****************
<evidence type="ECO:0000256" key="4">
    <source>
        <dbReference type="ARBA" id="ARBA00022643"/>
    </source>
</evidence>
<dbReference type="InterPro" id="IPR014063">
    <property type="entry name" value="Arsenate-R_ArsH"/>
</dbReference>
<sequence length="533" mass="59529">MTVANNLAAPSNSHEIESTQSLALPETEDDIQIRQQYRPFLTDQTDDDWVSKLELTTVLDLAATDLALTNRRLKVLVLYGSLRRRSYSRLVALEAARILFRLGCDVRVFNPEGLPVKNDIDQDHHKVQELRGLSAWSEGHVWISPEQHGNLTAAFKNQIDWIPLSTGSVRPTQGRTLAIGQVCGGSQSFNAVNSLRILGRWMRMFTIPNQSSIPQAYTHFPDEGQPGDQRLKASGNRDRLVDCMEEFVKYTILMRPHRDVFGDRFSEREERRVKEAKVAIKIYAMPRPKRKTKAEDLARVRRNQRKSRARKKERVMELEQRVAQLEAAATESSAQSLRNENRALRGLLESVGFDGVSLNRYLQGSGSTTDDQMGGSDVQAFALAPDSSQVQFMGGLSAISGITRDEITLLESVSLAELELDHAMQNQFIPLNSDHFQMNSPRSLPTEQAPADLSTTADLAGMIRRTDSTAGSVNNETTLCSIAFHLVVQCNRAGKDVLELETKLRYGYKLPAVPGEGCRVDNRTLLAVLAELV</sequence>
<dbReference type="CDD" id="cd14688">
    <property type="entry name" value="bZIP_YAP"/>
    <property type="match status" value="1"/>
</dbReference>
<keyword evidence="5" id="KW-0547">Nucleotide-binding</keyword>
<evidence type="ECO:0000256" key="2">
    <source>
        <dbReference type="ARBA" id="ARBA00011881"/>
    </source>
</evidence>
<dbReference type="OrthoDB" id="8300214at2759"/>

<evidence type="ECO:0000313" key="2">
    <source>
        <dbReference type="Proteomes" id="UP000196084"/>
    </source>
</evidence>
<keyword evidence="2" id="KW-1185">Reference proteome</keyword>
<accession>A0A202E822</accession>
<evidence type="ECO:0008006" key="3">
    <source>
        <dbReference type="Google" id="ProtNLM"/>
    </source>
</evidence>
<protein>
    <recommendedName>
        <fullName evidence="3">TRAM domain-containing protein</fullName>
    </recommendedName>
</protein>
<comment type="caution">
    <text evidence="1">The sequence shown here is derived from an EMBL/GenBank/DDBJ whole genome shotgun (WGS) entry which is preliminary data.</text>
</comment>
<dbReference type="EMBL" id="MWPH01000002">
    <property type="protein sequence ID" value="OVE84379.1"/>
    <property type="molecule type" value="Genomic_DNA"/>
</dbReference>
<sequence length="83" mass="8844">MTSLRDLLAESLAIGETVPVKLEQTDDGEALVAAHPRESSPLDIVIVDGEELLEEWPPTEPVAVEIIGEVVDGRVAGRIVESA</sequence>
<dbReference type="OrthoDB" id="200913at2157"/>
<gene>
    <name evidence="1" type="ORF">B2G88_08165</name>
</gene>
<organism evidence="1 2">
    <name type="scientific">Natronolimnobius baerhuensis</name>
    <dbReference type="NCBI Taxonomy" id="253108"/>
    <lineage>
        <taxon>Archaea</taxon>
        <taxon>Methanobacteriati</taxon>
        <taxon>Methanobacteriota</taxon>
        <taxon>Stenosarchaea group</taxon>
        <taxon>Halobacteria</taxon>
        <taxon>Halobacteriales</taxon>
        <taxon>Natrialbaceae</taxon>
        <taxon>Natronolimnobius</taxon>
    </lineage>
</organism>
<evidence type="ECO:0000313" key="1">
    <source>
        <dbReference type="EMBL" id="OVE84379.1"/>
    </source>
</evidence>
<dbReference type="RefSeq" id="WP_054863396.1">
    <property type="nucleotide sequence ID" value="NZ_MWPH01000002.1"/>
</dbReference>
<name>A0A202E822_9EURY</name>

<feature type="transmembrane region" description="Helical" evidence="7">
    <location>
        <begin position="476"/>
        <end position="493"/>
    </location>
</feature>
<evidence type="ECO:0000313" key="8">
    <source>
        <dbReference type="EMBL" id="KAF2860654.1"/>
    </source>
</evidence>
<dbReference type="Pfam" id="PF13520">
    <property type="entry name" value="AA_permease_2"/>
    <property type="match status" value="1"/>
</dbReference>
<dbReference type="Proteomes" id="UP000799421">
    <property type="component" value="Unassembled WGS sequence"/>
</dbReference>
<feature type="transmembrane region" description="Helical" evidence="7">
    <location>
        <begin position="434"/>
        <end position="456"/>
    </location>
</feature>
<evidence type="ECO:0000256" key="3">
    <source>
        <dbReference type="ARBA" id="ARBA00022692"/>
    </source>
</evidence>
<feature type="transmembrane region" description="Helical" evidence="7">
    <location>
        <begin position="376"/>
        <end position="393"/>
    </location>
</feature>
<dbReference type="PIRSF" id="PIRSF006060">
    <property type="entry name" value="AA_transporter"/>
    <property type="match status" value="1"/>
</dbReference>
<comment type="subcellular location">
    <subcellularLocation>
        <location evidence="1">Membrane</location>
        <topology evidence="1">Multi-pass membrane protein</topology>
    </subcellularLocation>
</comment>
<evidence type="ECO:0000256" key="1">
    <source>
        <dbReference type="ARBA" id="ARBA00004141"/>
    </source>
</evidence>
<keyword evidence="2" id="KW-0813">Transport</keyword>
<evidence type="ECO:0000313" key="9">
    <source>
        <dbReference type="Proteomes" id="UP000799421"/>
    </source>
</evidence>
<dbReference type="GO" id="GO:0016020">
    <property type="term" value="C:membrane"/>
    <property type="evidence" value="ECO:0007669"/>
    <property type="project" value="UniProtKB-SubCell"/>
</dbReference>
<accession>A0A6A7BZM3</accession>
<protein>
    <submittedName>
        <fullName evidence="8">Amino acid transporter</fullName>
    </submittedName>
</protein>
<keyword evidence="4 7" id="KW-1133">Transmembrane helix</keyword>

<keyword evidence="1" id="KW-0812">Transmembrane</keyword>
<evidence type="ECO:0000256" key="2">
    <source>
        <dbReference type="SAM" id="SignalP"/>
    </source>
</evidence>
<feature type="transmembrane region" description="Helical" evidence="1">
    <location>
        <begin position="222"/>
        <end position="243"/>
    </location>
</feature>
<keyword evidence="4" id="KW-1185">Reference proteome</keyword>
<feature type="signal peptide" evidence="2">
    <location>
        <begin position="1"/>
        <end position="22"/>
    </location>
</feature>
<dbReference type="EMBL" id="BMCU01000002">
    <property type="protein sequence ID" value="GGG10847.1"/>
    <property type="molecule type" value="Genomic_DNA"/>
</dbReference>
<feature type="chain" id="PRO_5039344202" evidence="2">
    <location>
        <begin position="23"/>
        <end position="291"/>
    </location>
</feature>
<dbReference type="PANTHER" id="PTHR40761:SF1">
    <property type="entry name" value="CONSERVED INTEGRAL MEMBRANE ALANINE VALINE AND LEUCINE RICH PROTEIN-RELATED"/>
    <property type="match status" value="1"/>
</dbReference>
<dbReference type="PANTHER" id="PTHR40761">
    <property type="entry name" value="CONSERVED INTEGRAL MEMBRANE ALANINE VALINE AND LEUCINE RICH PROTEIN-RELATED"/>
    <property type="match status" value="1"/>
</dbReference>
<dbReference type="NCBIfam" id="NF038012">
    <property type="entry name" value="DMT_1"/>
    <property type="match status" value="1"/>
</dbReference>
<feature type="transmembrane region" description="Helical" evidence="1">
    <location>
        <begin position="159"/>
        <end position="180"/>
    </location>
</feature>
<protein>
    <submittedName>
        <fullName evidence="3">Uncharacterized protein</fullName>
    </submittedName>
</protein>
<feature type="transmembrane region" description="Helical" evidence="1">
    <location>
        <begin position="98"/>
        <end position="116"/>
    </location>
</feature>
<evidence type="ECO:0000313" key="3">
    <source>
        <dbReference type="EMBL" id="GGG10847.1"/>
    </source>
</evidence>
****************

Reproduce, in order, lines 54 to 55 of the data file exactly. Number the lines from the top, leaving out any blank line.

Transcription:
        <taxon>Archaea</taxon>
        <taxon>Methanobacteriati</taxon>